I recently asked my instagram community what concerned them most during their pregnancy. The overwhelming response centred around uncertainty of nutritional adequacy, especially on the topic of food aversions and tolerance. This to me says nausea and vomiting (morning/all day sickness) not only generates physical stress, but also emotional stress during pregnancy.
I want to help reduce the stress, in particular during bouts of morning sickness. If you are nauseous, I will assume you have researched morning sickness and read about the benefits of ginger and B6 supplementation to reduce nausea (if not, email me or slip into my DMs). But below are my top 5 tips for improving nutritional intake if experiencing morning/all day sickness during pregnancy.
And as a bonus step, step 0, I would say take the pressure off yourself during periods of nausea. Eat what you can to get you through this period. The below ideas are just that, general ideas. If you are really struggling with your intake during pregnancy please reach out and we can work together on a tailored plan just for you. And if you are vomiting regularly and unable to tolerate any food you need to speak to your healthcare provider immediately.
1. Eat smaller, more frequent meals
Hearty meals will take longer to digest, this coupled with an already slower gastrointestinal tract due to the hormonal shifts of pregnancy can increase nausea. On the flip side, an empty stomach is also a nauseous stomach. Grazing over the day may help reduce the risk of an empty or over-full stomach, and it will help to ensure you are still getting food to give you energy to keep you going.
2. Choose whole grains
If you can tolerate nothing more than chicken nuggets then that’s fine, have at it. As a general rule, this advice comes secondary to eating anything you can when you are unwell. But if you can make the nuggets yourself, crumb them with whole grain bread crumbs. Toast and butter? Make it whole grain bread. Dry cereal? Sprinkle on some chia seed. Dry crackers? Make them seedy crackers. This hack is about fortifying the food you can tolerate. Those whole grains are an excellent source of fibre (you want that) and b-vitamins (you need those).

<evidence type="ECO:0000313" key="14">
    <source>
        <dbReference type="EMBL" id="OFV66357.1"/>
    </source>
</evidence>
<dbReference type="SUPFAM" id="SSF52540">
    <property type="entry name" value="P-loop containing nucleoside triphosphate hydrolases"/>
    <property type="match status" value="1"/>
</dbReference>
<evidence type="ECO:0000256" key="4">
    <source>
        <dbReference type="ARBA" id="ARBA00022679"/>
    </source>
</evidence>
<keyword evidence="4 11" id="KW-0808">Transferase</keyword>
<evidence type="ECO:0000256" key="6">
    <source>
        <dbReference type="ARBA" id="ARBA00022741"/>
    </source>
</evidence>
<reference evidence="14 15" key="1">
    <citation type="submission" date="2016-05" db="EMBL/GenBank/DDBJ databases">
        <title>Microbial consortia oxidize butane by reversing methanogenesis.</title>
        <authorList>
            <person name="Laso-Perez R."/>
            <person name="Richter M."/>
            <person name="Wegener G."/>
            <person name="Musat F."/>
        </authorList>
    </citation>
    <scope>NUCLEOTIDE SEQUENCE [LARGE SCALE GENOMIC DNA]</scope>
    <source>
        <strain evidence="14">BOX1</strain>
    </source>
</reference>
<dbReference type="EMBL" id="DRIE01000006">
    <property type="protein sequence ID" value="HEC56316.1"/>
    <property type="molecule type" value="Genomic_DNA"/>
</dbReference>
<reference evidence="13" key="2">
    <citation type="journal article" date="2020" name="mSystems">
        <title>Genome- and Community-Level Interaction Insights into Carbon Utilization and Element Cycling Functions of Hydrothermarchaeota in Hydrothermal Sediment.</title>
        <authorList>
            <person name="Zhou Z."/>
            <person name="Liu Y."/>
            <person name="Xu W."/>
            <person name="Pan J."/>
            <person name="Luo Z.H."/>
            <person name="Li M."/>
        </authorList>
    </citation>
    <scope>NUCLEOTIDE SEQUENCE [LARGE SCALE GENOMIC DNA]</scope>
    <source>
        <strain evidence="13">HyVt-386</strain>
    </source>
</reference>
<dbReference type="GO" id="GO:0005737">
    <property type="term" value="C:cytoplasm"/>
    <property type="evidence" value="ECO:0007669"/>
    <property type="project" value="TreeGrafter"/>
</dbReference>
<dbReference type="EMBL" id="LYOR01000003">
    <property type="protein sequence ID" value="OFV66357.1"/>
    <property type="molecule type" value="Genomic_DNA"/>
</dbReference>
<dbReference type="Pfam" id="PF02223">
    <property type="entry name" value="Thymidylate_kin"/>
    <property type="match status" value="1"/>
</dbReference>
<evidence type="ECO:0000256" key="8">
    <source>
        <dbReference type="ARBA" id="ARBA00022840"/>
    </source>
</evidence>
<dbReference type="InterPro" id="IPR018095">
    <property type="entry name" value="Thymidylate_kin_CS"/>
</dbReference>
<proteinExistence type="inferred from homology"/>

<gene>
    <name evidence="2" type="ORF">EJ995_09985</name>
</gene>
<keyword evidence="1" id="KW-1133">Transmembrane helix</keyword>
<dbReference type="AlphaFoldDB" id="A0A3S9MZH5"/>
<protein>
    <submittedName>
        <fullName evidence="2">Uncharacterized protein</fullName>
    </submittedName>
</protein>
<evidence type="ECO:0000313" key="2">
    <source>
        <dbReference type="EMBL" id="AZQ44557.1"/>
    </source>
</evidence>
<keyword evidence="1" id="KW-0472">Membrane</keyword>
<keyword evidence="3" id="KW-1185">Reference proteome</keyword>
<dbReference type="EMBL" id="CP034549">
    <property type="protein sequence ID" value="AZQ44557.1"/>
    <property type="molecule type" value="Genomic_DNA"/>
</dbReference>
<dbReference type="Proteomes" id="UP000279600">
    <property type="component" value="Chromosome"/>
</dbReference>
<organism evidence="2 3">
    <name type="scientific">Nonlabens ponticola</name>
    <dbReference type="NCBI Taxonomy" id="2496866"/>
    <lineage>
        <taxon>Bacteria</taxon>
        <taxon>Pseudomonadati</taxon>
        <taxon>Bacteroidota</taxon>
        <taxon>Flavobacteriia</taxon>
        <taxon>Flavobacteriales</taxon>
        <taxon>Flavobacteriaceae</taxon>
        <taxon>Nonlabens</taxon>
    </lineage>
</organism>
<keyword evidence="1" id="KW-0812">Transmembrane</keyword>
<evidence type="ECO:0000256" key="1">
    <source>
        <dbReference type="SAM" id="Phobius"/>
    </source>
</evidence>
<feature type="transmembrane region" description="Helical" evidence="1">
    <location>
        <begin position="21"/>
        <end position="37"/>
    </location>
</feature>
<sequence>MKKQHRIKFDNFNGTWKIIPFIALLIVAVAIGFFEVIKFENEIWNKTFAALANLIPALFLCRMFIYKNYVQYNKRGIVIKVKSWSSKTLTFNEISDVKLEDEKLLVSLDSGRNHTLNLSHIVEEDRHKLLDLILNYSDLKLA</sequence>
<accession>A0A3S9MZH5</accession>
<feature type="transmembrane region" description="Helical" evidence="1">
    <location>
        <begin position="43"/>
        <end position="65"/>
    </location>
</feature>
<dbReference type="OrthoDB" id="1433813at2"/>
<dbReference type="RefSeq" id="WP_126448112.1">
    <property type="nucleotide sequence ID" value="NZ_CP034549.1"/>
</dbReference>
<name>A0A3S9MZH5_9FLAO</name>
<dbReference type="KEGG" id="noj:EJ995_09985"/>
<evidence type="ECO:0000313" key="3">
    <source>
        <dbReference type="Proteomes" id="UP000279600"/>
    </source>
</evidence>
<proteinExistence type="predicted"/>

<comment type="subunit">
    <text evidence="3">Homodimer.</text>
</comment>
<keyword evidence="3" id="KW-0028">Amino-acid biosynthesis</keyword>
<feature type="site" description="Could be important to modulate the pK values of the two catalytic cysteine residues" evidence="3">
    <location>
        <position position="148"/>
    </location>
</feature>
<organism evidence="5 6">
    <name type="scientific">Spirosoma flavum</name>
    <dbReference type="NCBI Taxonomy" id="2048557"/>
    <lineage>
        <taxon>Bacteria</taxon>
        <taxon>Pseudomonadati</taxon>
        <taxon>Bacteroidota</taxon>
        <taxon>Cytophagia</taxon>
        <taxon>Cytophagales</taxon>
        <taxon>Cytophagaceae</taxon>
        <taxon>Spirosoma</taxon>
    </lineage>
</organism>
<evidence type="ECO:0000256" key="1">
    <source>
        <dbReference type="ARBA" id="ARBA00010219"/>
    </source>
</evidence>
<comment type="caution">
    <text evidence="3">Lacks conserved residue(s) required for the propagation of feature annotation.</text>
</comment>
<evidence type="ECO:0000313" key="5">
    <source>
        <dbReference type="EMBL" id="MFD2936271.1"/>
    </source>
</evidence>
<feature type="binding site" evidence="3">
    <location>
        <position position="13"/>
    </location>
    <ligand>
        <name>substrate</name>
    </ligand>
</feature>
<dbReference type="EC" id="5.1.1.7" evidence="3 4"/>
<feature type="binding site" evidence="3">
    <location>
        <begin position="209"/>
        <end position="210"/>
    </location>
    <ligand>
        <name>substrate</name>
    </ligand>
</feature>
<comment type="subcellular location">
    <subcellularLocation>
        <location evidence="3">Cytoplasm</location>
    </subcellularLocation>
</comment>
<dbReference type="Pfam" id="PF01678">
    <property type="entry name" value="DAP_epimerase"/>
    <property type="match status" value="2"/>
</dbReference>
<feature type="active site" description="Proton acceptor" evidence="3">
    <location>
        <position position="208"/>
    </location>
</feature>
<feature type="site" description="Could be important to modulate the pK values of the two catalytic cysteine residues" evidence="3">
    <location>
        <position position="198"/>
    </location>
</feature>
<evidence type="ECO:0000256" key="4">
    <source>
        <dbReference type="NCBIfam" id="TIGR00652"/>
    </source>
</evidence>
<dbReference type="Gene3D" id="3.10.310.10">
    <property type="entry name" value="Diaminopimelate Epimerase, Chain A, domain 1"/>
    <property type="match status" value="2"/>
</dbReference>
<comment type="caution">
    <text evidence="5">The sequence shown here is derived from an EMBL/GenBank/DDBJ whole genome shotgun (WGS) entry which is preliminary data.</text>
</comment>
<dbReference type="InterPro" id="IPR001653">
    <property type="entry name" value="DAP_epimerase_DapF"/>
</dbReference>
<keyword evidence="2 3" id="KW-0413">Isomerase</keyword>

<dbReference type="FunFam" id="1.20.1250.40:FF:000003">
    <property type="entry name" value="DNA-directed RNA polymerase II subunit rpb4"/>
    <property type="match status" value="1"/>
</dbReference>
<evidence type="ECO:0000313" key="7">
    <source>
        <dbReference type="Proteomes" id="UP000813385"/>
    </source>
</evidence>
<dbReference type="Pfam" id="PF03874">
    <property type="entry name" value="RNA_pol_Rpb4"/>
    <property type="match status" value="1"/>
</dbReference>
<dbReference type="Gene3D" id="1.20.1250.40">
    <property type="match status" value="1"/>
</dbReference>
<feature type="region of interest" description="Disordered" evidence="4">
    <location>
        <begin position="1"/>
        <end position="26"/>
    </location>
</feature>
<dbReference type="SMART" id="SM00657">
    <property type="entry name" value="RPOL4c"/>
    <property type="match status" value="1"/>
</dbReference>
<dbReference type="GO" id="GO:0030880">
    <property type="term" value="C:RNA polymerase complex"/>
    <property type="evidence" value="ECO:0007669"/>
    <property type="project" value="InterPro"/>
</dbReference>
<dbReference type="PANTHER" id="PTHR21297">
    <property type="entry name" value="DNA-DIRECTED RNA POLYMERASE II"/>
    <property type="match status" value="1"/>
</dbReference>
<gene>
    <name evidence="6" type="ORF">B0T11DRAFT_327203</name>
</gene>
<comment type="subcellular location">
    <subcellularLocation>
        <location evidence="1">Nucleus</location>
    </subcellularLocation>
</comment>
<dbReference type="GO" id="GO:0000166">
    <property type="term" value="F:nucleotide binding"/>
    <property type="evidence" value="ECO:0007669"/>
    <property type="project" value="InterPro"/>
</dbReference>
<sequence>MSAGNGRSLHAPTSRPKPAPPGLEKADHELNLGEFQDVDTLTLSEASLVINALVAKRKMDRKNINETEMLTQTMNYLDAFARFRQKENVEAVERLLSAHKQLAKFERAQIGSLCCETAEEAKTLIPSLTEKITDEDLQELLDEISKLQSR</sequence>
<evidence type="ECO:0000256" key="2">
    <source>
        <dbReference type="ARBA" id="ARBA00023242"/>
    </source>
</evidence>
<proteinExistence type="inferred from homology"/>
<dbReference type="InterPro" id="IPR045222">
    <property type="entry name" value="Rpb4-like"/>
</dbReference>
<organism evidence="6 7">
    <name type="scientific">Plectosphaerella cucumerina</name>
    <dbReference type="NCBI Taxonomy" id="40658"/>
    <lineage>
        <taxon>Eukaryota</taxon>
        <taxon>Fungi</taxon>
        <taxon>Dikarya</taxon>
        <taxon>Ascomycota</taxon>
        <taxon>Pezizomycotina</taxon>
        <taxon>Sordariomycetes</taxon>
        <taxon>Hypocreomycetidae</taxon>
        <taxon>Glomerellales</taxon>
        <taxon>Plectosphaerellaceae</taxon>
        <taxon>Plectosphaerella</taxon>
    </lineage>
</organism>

3. Take your prenatal supplement when feel least unwell
Or take them with food. Whatever will help you keep them down. Current guidelines recommend folic acid and iodine supplementation be taken from preconception into pregnancy. If you are feeling unwell in trimester 1 (on onward) you may not be getting enough dietary nutrients, so a prenatal supplement will do just that, supplement your diet. But is it important to assess your your diet for nutrient gaps. A good prenatal dietitian will prescribe a supplement regime tailored to you based on your history to ensure you achieve nutritional adequacy. For example: adequate calcium is associated a reduced risk of preeclampsia, vitamin D is associated with improved fertility outcomes, omega-3s benefit fertility, reduced preterm birth and improve postnatal mental health, b-vitamins are associated with a healthy pregnancy and reduced nausea, iron deficiency is common amongst women of child bearing age and needs to be monitored and so forth and so forth. Key nutrients have a role, and how much you need of each depends on your unique history and diet.
Clinically I have heard water described like: acetone, fuel, unbearable and so on. The idea of water while nauseous can be confronting. But dehydration can exacerbate symptoms and create new ones – like a headache, and that’s the last thing you need when you are already nauseous. Sip water over the day and try adding fresh fruit like watermelon, or fresh veggies like cucumber and ensure it is icy cold. Very cold drinks are better tolerated (in the literature and anecdotally) when morning sickness strikes.
5. Eat cold foods
I touched on this above, but evidence suggests very cold foods are better tolerated while nauseous, likely as they are less aromatic and odorous than hot dishes. And fortify the cold foods you can tolerate with fruits and vegetables, ie: homemade ice blocks with fresh fruit and milk, smoothies on ice with blended veggies, frozen fruit yoghurt, fresh water on ice and so forth.
And don’t forget to congratulate yourself for making to the end of each day. Reduce the guilt around your diet when you feel horrendously nauseous and unwell. If you are vomiting regularly, losing weight, dehydrated or unable to consume any food you need to speak to your healthcare professional immediately.
Please know that these tips are general only. If you are experiencing nausea/vomiting or are worried about your prenatal nutrition, email me. I will improve your food confidence and reduce any pregnancy nutrition stress 🙂